Jason

Revised: 2014

Why Simply Calling ExitWindowsEx won’t Shutdown or Restart Windows XP, Vista, 7, and Newer

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Simply executing the ExitWindowsEx API function works fine using older versions of Windows like Windows 98 or ME. You only needed to call the ExitWindowsEx with the desired parameters and it was good to go. But with the regular consumer family of Windows starting with Windows XP, Microsoft based the OS on NT/2000 which is a very different Kernel and Architecture. That includes Windows Vista, Windows 7, 8/8.1, and 10 as well. Your programs are now required to have ‘special privileges’ before it will grant your application’s request to shutdown/restart/logoff the device. Visual C++ has these Privileges by default, but not any of the VBs unfortunately. So the first step you must do is request your application be granted the required privileges. The source code below was originally in VB 6.0 code from Microsoft that I converted to Visual Basic .NET. The code here will work with all versions of .NET including 2005, 2008, plus Visual Basic 2010, and newer. There are only minor changes needed to make it work with Visual Basic 6.0, mainly the variable/parameter types like changing the Integers to Long types. I went ahead and put the VB.NET source code in this post.

Note: If you are wanting to get the original VB 6.0 privilege codes then click on this link and/or click this link as well.

Need to first get some structures for the APIs.

    Private Structure LUID

        Dim UsedPart As Integer

        Dim IgnoredForNowHigh32BitPart As Integer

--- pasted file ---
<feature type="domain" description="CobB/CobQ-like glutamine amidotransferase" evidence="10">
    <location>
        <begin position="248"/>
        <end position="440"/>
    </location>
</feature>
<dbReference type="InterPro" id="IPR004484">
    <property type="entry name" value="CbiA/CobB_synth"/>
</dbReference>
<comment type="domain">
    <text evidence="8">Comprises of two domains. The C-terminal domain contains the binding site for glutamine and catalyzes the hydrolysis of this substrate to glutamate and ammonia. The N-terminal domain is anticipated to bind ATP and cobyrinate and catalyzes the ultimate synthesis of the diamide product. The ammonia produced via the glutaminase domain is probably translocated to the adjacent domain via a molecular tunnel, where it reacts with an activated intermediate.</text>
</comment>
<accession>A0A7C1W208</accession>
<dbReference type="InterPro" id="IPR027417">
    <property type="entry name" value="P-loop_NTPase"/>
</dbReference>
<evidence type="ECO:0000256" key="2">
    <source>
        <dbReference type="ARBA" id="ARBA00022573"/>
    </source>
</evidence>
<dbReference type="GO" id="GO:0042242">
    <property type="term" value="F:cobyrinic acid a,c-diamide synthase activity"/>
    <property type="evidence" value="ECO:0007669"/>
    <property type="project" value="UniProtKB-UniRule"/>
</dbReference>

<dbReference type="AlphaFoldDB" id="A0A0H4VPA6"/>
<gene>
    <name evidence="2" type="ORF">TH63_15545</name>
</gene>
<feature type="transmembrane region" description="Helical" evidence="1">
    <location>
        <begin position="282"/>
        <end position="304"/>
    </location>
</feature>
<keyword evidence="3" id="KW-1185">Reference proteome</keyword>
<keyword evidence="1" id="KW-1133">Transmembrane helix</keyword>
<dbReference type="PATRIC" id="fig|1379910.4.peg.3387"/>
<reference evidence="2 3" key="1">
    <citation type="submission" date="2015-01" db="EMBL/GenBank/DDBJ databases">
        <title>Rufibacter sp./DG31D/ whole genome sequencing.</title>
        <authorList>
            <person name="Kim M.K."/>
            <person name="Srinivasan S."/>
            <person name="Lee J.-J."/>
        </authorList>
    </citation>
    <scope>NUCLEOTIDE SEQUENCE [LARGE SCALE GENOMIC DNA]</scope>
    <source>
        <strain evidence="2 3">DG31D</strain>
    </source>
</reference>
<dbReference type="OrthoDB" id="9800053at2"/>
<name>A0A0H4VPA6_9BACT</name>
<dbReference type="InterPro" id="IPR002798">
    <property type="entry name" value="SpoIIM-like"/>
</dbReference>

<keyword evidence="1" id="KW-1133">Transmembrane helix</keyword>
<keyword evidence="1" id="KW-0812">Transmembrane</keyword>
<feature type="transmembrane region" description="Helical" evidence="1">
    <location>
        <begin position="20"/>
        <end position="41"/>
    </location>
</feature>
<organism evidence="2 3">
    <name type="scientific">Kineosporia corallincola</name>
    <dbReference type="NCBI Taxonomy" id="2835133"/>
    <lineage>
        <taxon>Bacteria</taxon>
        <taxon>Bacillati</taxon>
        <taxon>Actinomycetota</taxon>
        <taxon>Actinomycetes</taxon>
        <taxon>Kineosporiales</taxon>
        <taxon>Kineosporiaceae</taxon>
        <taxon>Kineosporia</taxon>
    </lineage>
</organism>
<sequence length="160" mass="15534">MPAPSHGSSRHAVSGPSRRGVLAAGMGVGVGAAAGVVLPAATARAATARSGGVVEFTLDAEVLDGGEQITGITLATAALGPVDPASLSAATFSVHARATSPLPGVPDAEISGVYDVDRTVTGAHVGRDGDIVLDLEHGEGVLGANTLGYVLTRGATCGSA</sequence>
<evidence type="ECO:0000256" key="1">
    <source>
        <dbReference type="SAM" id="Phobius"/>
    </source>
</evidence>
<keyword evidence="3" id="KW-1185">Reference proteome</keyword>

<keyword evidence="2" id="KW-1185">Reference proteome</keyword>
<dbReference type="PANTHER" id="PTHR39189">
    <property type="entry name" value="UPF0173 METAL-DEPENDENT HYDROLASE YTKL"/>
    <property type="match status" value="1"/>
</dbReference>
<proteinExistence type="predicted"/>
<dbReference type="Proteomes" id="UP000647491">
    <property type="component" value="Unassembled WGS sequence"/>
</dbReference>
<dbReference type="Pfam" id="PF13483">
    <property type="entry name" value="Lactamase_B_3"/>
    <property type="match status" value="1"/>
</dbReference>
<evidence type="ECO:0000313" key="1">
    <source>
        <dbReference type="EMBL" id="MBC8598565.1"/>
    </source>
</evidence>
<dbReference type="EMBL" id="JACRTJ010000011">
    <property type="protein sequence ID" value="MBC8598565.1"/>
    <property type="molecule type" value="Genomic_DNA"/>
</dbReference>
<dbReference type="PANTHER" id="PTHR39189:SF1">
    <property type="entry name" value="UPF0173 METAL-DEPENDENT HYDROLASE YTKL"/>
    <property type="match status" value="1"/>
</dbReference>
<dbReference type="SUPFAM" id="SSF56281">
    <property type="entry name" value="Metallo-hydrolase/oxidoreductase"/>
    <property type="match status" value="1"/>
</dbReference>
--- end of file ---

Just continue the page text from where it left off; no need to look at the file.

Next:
End Structure

    Private Structure TOKEN_PRIVILEGES

        Dim PrivilegeCount As Integer

        Dim TheLuid As LUID

        Dim Attributes As Integer

    End Structure

Next you can go ahead and add the needed API methods to execute the privilege requests.

    '
    'The API functions below are all used to give the application the proper privilege so the OS will allow the app to Shutdown Windows.
    '
    Private Declare Function OpenProcessToken Lib "advapi32" (ByVal ProcessHandle As IntPtr, ByVal DesiredAccess As Integer, ByRef TokenHandle As Integer) As Integer

    Private Declare Function LookupPrivilegeValue Lib "advapi32" Alias "LookupPrivilegeValueA" (ByVal lpSystemName As String, ByVal lpName As String, ByRef lpLuid As LUID) As Integer

    Private Declare Function AdjustTokenPrivileges Lib "advapi32" (ByVal TokenHandle As Integer, ByVal DisableAllPrivileges As Boolean, ByRef NewState As TOKEN_PRIVILEGES, ByVal BufferLength As Integer, ByRef PreviousState As TOKEN_PRIVILEGES, ByRef ReturnLength As Integer) As Integer

Now to setup and create a Sub that will do all the work to set your privileges.

    '
    'This sub will do all of the work of setting up your apps process using the APIs posted above to get the
    'proper privileges to shutdown the OS.
    'I originally got this function from msdn and converted it from VB 6.0 to VB.Net and did a tweak here and there.
    '
    Private Sub AdjustToken()

        Const TOKEN_ADJUST_PRIVILEGES As Int32 = &H20

        Const TOKEN_QUERY As Int32 = &H8

        Const SE_PRIVILEGE_ENABLED As Int32 = &H2

        Dim hdlProcessHandle As IntPtr

        Dim hdlTokenHandle As Int32

        Dim tmpLuid As LUID

        Dim tkp As TOKEN_PRIVILEGES

        Dim tkpNewButIgnored As TOKEN_PRIVILEGES

        Dim lBufferNeeded As Int32

        hdlProcessHandle = Process.GetCurrentProcess.Handle